Feds seek long sentence in 'Jihad Jane' case

PHILADELPHIA (AP) — Federal prosecutors are asking for a lengthy prison sentence for a Pennsylvania woman who called herself "Jihad Jane" online.

Prosecutors say in court papers that Colleen LaRose should spend decades behind bars for plotting to kill a Swedish cartoonist whose work had offended Muslims.

Prosecutors say LaRose's sentencing should serve as a deterrent to "other lonely, vulnerable people who might be enticed by online extremists promising fame and honor."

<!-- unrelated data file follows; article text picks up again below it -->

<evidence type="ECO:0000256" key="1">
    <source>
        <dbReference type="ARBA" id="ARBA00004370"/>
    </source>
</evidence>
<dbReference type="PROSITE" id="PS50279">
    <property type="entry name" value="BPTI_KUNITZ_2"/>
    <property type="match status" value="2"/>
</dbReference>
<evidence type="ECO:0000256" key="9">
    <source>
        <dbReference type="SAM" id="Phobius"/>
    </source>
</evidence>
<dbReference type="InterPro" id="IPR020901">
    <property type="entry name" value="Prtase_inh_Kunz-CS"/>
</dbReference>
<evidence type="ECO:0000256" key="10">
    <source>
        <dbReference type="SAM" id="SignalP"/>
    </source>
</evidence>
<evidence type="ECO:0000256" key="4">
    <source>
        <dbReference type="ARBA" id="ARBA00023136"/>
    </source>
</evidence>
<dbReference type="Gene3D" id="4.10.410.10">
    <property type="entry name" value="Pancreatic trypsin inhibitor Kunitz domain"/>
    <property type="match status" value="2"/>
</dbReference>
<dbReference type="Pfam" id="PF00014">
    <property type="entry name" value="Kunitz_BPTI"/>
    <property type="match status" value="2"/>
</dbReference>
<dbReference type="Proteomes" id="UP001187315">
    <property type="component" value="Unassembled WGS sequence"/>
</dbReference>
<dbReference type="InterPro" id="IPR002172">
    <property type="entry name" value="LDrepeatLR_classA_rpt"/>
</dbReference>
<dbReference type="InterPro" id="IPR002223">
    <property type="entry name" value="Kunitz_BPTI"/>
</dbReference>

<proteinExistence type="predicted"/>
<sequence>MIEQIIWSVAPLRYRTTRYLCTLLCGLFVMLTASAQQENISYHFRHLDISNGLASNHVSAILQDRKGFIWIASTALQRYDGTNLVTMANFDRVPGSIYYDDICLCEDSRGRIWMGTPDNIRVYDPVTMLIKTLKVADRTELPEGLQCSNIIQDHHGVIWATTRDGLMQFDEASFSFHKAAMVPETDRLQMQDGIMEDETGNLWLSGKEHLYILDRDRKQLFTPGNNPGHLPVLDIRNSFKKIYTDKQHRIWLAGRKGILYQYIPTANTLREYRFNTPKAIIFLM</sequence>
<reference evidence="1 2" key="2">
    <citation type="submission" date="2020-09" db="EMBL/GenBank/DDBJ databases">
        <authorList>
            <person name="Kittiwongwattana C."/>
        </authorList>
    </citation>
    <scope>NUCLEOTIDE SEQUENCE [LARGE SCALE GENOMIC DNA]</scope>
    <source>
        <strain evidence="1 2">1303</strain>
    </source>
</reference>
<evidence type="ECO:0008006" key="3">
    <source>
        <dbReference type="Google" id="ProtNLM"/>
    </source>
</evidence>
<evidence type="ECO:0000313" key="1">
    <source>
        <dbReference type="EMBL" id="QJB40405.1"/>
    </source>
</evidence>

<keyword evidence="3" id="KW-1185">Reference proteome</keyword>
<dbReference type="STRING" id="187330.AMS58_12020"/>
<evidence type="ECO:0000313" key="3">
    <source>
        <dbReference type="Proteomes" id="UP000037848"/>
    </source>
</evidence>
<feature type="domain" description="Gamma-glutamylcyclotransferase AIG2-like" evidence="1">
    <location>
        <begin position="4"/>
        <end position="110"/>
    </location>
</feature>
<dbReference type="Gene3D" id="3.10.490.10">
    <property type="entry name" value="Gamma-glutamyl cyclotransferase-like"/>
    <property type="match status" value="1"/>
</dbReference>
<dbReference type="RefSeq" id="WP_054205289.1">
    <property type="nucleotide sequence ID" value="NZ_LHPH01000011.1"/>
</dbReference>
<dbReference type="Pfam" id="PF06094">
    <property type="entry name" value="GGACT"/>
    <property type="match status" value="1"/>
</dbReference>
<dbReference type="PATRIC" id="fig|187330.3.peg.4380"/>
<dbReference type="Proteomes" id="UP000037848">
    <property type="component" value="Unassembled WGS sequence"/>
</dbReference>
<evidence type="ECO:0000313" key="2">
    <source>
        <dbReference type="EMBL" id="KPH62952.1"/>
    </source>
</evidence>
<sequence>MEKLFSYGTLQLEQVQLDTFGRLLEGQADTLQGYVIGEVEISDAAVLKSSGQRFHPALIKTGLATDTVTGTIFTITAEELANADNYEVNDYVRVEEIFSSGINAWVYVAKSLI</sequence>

LaRose and two others convicted in the plot, Jamie Paulin-Ramirez of Colorado and Maryland teen Mohammad Hassan Khalid, face sentencing next week.

LaRose faces a maximum of life in prison. The others could get up to 15 years in prison for conspiring to provide material aid to terrorists.

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